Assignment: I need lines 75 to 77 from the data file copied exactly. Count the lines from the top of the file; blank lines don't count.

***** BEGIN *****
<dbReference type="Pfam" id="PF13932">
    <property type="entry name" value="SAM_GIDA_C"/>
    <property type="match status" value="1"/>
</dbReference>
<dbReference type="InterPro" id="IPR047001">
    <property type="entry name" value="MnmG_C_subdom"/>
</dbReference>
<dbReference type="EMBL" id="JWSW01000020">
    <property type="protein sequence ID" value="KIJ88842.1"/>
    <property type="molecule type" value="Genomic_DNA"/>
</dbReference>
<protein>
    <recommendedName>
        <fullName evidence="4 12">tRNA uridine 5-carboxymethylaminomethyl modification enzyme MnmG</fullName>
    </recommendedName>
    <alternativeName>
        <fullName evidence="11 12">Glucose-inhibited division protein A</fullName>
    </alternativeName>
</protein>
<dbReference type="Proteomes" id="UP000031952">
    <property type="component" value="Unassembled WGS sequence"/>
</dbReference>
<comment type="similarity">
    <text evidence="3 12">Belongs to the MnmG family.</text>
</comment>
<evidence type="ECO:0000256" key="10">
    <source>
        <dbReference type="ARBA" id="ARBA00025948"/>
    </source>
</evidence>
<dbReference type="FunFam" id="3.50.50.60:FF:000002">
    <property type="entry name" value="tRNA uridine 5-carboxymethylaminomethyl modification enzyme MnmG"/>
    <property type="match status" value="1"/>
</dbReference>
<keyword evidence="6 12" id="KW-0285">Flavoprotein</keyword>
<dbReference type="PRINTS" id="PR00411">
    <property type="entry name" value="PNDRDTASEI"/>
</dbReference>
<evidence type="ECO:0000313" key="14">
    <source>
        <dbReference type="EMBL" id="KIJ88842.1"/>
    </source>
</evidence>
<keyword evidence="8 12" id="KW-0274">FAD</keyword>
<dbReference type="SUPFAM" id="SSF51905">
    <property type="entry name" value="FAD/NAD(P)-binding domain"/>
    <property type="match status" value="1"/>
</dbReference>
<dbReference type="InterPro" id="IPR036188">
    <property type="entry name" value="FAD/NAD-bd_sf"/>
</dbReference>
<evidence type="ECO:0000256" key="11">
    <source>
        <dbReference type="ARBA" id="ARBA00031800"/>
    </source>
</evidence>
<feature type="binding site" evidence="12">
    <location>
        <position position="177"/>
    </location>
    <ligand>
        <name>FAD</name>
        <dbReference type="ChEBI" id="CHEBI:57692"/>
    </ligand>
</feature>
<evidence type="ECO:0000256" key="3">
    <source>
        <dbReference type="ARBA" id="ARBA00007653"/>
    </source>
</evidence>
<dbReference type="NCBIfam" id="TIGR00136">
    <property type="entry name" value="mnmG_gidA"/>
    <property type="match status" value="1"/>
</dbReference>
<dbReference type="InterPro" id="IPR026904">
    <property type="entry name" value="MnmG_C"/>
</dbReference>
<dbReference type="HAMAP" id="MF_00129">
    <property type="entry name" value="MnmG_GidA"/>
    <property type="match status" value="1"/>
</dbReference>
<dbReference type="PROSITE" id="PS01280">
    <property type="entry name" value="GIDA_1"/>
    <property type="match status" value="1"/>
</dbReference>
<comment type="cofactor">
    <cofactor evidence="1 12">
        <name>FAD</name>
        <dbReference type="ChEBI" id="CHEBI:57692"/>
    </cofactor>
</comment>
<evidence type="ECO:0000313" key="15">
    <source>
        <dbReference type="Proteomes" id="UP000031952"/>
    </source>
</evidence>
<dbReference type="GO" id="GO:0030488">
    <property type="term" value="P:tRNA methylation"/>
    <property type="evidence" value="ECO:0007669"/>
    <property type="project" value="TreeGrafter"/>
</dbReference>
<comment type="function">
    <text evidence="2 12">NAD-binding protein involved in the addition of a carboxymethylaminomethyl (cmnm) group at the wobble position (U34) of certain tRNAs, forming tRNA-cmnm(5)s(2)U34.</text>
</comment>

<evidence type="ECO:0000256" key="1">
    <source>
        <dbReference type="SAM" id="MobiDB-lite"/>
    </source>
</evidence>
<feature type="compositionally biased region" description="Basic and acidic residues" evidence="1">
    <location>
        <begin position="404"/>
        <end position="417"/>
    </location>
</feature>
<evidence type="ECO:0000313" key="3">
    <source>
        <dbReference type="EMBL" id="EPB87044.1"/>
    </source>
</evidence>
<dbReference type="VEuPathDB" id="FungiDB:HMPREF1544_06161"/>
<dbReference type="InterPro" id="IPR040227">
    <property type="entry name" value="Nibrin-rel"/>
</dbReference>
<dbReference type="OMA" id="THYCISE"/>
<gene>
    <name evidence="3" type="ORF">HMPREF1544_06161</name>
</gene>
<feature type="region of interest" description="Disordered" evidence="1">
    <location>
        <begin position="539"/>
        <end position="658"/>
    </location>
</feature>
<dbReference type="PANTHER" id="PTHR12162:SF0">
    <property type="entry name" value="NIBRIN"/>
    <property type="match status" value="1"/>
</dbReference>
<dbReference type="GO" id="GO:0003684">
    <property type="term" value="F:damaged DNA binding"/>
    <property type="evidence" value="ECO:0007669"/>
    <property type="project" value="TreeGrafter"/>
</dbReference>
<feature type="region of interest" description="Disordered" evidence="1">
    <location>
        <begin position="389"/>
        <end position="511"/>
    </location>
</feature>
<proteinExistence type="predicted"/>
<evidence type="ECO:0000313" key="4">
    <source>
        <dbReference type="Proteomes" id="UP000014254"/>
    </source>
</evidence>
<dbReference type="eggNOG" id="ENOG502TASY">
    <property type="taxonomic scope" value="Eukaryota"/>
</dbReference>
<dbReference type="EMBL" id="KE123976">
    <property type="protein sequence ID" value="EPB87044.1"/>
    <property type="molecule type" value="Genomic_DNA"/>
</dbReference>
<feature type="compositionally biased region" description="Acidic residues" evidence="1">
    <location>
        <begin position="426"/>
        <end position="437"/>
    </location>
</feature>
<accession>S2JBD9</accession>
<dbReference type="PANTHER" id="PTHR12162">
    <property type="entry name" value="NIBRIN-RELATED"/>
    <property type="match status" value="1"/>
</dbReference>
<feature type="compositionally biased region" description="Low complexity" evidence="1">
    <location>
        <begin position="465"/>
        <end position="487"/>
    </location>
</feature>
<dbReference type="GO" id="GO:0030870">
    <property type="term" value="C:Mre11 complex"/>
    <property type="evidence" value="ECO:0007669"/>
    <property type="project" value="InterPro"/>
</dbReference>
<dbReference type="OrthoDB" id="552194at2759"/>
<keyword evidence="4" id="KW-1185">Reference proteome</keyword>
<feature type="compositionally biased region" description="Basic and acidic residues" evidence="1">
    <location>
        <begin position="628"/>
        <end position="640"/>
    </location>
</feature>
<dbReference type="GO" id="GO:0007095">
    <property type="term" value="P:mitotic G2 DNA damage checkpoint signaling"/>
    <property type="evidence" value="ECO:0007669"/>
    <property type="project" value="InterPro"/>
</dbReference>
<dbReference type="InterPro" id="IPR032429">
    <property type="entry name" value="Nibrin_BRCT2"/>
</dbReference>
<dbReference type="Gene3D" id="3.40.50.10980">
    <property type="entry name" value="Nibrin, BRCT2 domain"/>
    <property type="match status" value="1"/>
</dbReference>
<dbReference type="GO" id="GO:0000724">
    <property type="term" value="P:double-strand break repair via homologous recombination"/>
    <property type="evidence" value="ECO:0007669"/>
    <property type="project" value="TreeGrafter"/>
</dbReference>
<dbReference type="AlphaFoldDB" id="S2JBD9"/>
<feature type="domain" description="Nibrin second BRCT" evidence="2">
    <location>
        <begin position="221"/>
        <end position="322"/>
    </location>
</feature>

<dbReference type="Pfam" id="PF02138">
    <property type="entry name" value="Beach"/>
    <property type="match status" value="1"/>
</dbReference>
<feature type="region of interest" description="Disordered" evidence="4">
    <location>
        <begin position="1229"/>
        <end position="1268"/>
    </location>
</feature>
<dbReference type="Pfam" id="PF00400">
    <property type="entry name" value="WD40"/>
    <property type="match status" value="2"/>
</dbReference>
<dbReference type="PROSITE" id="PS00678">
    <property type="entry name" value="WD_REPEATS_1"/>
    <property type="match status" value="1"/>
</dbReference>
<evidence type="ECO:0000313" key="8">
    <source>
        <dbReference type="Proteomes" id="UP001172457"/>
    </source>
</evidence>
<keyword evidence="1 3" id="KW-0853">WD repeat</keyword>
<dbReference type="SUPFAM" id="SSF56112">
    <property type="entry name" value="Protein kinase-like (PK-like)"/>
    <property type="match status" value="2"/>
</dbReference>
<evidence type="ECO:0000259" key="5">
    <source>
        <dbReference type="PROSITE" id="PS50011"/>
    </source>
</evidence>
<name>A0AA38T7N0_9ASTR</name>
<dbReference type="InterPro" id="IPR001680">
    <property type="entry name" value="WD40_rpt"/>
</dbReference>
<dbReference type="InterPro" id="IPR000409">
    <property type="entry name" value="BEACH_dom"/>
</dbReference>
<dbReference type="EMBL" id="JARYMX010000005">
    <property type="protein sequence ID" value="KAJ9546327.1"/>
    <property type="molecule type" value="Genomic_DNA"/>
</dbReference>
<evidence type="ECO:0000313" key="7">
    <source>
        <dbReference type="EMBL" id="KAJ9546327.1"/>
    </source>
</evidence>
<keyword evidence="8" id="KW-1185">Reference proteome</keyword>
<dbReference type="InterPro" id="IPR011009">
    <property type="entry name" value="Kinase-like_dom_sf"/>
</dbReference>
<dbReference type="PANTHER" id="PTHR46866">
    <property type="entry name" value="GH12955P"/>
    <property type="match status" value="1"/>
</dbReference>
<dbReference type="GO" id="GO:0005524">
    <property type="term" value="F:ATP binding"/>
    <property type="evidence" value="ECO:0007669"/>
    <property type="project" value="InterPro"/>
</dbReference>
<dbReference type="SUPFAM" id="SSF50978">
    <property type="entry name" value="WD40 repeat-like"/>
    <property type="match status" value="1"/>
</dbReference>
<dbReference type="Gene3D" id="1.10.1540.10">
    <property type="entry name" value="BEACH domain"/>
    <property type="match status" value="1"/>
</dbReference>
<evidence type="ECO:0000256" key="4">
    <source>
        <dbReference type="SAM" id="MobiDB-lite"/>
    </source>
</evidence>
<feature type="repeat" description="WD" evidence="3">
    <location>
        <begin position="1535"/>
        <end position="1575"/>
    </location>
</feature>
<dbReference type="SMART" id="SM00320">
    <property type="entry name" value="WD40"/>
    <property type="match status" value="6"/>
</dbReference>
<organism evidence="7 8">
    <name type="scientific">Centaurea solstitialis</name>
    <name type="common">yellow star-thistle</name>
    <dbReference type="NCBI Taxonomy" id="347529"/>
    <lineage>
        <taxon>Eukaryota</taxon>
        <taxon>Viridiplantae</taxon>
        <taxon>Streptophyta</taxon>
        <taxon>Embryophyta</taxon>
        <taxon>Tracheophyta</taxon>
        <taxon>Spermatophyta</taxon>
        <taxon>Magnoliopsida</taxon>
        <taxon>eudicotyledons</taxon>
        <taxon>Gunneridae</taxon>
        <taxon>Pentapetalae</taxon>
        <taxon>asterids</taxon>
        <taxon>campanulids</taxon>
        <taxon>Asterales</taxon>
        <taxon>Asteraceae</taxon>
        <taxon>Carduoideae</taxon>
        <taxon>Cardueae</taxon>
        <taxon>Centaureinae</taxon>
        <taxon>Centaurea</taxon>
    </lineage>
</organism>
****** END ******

<dbReference type="InterPro" id="IPR026904">
    <property type="entry name" value="MnmG_C"/>
</dbReference>